SVC Podcast – Show Notes – Show 163-1
In this edition of the SVC Podcast, SVC Contributing Editor Bennett Liles talks with Perry Grave of Daktronics about the new 47ft. by 167ft. LED video display board recently installed in the renovated Gaylord Family-Oklahoma Memorial Stadium at the University of Oklahoma. Perry discusses how the display project fitted with the larger stadium renovation project. He also details the video signal conveyance and temperature control for the giant new LED display board.
For Part 2
Links of interest:
- Daktronics, a leading manufacturer of outdoor LED video displays
- Daktronics YouTube Support Channel
- YouTube video showing the new board in its debut performance
Download Podcast Here:
This is the SVC Podcast from Sound & Video Contractor Magazine with Perry Grave of Daktronics. Show notes and equipment links for the podcast are on the web site of Sound & Video Contractor Magazine at svconline.com.
College football season is underway and at the University of Oklahoma the Sooners have a newly renovated stadium at Owen Field and a giant end zone display to show replays, commercial ads, scores and stats. Perry Grave is here from Daktronics to tell us about the huge new display and how it works. That’s coming right up on the SVC Podcast.
Perry, thanks for taking a timeout at Daktronics to be with us for the SVC Podcast. All I can say on looking at the pictures of this new University of Oklahoma end zone display is ‘wow’. If you had any bigger display there you would have to build a bigger stadium.
They definitely wanted to maximize the impact.
Yeah. I know this is a whole science in itself to get one of these installed and figure the maintenance and get people trained on operating it. But this whole project didn’t just spring up overnight. It took some time to get the ball rolling. At Daktronics you’re working way ahead on getting approvals and having all of the dominoes lined up for these display projects. So when did the University of Oklahoma start up on the plan for this?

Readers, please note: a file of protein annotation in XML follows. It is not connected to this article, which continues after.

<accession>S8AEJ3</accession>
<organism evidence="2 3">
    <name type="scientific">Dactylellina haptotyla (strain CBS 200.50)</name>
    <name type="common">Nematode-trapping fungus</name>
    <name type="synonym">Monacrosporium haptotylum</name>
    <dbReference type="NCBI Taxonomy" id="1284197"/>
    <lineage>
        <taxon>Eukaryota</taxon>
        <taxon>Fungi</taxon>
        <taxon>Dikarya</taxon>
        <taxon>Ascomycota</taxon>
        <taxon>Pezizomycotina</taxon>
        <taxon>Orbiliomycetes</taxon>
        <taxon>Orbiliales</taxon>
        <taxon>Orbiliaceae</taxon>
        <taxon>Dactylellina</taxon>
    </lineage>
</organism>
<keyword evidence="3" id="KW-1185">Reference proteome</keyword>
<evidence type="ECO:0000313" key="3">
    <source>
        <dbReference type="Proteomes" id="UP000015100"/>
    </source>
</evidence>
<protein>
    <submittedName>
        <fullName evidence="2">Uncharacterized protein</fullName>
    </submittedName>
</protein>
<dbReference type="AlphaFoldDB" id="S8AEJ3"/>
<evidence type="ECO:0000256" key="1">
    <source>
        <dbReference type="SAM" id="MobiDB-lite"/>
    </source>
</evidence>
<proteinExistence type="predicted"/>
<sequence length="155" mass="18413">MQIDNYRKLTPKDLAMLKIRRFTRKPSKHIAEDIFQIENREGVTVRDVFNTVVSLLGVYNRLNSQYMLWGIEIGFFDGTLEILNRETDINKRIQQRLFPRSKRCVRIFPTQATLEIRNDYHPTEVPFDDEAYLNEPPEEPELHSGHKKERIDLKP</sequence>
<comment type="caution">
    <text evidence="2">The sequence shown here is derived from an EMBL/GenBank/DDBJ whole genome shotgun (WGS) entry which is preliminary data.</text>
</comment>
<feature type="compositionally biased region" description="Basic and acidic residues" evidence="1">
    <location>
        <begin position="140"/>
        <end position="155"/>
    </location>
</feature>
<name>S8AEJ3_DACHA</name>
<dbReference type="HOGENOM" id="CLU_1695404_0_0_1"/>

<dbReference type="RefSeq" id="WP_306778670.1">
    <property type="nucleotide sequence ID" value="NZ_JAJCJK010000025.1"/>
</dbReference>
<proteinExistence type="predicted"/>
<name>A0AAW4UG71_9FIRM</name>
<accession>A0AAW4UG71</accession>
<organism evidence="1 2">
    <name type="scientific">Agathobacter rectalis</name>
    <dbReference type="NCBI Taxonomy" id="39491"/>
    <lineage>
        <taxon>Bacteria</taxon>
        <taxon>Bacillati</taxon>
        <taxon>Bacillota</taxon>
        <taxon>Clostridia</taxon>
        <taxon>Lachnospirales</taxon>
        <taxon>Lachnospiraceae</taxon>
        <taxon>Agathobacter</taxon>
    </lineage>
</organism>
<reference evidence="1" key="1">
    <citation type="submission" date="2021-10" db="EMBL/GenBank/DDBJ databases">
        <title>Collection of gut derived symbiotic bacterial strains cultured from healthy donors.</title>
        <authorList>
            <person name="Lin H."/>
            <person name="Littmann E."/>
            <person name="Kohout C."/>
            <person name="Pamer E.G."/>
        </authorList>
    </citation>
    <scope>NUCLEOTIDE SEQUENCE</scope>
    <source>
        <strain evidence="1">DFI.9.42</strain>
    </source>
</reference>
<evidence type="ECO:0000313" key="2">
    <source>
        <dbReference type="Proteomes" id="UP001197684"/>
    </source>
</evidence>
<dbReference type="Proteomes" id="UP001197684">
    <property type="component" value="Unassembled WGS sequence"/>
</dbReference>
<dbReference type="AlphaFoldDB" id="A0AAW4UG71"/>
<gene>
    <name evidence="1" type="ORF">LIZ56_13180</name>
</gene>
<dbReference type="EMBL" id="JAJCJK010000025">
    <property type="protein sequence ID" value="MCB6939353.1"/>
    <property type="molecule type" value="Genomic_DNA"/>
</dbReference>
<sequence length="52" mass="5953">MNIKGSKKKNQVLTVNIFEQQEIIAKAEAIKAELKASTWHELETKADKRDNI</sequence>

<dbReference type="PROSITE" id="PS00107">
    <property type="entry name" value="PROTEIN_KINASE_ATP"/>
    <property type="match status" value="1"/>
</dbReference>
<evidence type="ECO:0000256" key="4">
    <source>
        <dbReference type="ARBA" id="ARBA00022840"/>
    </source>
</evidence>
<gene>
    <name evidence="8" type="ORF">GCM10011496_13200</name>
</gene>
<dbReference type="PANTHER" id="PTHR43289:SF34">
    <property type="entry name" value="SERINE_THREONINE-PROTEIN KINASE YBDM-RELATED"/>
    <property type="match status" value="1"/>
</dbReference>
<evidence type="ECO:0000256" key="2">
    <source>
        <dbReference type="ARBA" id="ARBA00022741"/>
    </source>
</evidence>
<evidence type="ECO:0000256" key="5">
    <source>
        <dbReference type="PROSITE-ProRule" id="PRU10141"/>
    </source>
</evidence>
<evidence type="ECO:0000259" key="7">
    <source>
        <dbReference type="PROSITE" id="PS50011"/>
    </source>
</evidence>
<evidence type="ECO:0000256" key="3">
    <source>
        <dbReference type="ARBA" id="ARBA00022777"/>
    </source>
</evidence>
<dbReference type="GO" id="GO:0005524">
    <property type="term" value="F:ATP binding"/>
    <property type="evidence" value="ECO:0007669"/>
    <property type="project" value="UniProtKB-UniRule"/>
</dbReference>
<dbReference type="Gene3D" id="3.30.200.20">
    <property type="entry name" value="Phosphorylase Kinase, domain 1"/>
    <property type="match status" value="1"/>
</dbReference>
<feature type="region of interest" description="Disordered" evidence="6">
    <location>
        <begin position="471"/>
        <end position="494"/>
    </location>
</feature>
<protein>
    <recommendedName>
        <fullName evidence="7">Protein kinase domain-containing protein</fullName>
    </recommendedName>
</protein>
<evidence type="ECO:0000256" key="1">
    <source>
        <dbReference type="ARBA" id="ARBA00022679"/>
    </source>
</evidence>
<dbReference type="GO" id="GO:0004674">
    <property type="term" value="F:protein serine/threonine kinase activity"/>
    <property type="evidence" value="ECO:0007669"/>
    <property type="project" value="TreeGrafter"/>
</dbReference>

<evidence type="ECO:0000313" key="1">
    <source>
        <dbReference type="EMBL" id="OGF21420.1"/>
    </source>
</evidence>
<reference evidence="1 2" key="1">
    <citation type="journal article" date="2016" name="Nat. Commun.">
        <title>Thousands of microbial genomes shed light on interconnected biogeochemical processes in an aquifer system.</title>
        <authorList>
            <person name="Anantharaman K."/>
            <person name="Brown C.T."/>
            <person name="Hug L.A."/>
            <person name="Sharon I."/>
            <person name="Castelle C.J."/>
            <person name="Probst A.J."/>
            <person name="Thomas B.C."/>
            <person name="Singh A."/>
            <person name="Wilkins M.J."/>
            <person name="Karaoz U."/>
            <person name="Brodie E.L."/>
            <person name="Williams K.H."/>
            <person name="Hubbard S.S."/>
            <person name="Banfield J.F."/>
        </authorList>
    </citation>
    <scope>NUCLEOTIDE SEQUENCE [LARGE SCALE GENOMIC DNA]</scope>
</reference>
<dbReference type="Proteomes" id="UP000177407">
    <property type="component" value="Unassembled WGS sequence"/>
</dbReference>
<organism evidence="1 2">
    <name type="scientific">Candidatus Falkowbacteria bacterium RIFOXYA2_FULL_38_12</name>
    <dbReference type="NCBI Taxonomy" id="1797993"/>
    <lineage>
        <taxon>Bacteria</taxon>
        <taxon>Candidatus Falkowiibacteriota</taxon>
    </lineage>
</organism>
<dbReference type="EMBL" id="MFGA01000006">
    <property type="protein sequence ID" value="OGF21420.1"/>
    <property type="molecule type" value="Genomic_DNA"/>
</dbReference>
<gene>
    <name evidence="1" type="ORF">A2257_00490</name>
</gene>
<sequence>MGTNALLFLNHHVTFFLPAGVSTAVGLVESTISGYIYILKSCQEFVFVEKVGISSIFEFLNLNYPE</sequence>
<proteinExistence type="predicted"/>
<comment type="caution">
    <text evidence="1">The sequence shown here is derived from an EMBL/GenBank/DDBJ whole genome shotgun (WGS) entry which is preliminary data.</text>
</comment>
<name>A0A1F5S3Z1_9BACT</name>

Yeah, they started looking into doing this south end zone bowl-in as early as two or three years ago they started talking about it. And I think that’s when they brought in an architect and started drawing up some plans and designs. And then they started getting us involved in the project probably a year and a half to two years ago helping out with specifications, weights, attachment methods; because they were in the process of designing the structure and that just gave them a little advantage on how to do that. So it’s been ongoing for a long time now. [Timestamp: 1:56]
What kind of improvement did they want over what they had before, just a bigger display?
Yeah, I think bigger came into play at some point. They already had a pretty good-sized display there, but one of the things that they were lacking was the ability to go full native 1080 pixel-for-pixel resolution. And in order to do that with this display they needed to grow it by about 15 feet in height. That was a lot of the goal that they were trying to achieve with this renovation. And in doing this stadium bowl-in they had to take down the existing board because that whole structure and piece was going away and they were starting over. So it gave them a good opportunity to implement this change. And then we were also able to tighten up the pixel resolution from a 16 mm to 13 mm. This also helped achieve that 1080 goal without having to gain as many square feet in height as we would have if we would have stuck with the 16 mm pitch. [Timestamp: 2:50]